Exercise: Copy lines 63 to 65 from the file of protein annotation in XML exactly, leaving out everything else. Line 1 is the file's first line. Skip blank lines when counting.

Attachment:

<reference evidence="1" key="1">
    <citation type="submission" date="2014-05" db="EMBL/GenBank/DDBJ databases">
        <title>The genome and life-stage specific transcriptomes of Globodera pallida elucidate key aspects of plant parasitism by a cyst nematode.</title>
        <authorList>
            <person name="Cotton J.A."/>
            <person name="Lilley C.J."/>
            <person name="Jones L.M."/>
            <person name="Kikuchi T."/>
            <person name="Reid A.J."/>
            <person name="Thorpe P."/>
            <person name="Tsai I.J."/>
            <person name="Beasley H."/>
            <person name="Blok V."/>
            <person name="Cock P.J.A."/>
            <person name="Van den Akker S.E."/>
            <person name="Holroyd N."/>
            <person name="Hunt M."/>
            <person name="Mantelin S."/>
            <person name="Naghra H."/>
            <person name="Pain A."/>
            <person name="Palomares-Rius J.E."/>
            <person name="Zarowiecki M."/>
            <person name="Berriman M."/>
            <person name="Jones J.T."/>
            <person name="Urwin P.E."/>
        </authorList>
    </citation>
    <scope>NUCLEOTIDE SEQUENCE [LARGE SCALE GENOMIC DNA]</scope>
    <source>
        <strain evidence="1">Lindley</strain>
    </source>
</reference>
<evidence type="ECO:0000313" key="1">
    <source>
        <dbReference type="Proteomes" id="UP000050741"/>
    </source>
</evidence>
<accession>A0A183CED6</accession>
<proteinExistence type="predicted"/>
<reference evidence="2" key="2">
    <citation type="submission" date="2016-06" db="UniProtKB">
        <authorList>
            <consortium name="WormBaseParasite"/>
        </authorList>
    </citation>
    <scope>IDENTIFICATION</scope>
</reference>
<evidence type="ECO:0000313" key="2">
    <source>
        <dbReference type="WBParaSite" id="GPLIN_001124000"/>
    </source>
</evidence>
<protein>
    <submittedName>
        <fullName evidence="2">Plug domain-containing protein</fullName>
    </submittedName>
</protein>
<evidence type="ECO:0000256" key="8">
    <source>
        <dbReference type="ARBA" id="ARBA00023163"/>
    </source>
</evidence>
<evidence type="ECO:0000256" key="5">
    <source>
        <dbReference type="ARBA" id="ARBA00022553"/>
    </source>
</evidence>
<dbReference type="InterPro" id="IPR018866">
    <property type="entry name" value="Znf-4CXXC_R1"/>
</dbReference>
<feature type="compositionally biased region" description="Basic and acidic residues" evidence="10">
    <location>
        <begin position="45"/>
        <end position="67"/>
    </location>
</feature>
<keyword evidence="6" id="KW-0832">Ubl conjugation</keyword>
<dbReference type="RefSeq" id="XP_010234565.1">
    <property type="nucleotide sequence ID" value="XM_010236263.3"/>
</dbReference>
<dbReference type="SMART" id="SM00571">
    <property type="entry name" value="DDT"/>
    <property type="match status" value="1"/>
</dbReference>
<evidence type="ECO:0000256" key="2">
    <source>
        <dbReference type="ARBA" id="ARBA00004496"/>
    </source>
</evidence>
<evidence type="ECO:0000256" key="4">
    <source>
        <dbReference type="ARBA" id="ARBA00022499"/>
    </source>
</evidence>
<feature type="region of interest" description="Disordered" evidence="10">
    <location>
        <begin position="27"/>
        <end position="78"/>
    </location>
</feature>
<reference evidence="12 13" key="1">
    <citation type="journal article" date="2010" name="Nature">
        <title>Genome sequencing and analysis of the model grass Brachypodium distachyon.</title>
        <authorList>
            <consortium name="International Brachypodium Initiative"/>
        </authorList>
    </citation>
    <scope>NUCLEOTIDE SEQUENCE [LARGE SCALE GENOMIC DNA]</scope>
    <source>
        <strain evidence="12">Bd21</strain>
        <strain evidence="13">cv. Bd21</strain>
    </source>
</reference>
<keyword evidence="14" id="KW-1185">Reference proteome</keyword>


<evidence type="ECO:0000256" key="5">
    <source>
        <dbReference type="ARBA" id="ARBA00022553"/>